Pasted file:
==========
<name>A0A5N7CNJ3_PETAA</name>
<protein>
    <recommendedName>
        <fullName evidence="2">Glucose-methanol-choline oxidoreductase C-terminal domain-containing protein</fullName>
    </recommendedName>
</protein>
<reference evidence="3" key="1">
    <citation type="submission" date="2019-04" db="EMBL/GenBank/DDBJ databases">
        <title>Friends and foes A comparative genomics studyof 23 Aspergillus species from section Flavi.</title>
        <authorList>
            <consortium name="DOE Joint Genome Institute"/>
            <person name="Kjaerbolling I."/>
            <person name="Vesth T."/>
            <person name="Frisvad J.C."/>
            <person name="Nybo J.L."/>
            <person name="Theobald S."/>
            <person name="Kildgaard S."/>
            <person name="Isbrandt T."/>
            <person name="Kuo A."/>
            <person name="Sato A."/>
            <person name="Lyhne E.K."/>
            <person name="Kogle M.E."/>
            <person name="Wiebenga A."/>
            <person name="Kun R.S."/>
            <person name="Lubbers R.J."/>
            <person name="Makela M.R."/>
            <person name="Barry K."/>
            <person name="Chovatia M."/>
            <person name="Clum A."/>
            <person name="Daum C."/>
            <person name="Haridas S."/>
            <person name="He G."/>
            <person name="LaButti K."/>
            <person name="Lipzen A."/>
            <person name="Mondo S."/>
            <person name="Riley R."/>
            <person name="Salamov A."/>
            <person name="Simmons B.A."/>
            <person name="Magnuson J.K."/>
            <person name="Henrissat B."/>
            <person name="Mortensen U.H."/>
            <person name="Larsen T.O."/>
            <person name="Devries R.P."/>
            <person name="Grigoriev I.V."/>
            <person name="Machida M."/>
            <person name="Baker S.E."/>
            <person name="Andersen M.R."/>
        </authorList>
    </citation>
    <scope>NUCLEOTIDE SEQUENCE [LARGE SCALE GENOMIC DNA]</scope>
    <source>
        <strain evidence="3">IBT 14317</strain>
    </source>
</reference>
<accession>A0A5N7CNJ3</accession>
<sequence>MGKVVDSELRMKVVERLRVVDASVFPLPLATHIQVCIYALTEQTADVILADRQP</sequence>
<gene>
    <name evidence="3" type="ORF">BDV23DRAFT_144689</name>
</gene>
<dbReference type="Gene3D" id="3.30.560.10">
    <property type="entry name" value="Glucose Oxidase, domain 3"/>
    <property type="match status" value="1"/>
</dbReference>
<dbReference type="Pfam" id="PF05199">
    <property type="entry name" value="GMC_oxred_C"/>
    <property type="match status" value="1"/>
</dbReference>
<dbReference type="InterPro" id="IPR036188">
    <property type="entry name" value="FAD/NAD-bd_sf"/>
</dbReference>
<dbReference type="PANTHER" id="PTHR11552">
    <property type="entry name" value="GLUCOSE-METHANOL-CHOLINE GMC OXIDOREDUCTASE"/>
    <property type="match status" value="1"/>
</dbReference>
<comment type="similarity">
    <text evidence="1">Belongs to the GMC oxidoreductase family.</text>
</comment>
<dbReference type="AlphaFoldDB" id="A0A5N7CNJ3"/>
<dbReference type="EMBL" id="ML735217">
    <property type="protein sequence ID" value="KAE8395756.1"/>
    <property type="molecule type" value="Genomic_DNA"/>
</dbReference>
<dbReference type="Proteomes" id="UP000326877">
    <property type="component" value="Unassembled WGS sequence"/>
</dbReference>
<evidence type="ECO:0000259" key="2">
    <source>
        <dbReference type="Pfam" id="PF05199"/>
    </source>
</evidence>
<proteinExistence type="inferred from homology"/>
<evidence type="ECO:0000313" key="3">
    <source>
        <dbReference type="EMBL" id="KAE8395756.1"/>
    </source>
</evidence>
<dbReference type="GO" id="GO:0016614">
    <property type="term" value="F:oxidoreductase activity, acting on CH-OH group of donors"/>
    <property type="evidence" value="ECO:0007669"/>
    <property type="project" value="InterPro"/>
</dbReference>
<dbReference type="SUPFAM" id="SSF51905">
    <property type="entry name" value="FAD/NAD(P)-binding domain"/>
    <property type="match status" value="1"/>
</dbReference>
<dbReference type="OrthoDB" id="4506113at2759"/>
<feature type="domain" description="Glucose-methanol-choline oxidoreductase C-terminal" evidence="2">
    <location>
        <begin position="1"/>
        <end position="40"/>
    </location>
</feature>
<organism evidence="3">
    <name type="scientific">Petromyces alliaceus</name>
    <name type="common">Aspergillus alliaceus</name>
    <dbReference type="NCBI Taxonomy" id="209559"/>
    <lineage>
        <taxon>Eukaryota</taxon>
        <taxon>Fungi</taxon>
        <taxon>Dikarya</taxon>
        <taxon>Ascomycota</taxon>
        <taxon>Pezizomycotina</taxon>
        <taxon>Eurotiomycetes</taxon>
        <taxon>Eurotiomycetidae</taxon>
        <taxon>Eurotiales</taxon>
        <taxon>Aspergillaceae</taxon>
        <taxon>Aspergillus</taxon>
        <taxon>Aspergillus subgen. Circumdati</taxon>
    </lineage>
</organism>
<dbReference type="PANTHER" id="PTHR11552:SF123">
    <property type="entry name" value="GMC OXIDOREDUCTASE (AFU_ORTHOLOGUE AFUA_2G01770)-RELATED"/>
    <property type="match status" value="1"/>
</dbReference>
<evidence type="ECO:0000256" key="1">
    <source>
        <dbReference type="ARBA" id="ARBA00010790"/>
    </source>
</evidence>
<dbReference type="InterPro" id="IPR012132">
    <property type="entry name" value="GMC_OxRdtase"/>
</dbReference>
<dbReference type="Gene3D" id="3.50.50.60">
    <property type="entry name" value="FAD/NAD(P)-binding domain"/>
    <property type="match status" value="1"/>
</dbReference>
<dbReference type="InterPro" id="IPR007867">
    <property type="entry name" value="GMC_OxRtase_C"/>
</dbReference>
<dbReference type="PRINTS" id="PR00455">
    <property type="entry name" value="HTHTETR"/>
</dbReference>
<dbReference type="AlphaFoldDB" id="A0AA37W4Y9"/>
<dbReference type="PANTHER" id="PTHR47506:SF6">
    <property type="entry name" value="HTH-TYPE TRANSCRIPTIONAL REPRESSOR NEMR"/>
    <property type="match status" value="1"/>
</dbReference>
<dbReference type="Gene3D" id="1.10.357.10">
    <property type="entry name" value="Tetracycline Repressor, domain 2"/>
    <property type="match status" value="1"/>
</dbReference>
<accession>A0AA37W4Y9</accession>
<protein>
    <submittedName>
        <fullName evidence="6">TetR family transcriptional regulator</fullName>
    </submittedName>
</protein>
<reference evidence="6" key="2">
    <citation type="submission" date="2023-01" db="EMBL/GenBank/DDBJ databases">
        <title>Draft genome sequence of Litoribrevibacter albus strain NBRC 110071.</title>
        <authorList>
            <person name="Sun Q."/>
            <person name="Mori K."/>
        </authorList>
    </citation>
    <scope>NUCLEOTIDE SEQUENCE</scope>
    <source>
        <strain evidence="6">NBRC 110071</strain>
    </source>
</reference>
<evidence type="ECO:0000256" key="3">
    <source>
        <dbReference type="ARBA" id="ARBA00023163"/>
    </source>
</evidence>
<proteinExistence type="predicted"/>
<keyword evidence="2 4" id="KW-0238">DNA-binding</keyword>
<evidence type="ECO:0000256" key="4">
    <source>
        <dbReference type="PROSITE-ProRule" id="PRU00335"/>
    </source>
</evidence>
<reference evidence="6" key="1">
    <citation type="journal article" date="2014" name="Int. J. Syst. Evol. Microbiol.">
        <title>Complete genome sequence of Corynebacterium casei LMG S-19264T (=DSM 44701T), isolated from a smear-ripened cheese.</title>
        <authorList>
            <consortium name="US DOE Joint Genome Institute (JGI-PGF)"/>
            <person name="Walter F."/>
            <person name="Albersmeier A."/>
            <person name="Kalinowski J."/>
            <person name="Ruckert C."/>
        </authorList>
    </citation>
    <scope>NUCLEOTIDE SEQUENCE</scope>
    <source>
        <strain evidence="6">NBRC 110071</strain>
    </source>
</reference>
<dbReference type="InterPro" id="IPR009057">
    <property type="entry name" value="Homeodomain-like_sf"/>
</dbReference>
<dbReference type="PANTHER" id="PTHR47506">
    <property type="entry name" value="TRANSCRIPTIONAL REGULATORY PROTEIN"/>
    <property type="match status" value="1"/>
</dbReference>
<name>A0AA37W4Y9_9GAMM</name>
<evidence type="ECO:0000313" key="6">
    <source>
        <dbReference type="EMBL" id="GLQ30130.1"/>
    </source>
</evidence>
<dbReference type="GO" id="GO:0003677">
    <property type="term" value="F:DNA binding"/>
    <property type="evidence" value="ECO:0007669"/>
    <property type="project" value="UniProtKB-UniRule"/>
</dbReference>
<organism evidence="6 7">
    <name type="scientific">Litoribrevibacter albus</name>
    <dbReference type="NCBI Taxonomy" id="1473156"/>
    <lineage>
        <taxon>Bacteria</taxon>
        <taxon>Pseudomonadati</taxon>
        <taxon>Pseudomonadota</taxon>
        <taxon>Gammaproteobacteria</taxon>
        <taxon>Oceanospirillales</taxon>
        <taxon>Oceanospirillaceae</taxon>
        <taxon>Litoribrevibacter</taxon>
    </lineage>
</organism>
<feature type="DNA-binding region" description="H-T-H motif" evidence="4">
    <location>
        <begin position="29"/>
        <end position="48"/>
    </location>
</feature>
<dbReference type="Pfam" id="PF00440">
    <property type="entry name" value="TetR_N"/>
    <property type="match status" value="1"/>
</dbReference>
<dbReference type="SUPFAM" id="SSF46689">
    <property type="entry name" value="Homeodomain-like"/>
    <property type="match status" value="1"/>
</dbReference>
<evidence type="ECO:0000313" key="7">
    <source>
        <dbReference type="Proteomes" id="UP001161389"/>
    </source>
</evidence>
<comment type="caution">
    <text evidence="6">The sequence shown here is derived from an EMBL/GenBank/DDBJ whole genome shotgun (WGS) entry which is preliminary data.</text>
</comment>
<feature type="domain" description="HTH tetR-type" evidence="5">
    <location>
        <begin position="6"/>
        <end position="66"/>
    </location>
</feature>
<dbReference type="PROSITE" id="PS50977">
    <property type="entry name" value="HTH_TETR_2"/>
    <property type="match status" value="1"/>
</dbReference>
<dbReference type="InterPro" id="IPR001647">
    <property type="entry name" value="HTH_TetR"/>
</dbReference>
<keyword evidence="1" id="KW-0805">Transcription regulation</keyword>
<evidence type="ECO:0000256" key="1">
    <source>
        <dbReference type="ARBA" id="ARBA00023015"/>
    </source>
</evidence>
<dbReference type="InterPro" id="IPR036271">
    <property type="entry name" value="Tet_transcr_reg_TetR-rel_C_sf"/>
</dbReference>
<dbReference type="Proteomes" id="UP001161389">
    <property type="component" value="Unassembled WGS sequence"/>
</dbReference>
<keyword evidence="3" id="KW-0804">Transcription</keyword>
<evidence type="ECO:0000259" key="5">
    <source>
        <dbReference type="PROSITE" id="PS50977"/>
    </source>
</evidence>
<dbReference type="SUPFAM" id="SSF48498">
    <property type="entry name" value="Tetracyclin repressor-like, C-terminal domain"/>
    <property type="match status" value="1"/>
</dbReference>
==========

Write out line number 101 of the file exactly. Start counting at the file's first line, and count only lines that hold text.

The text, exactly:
</dbReference>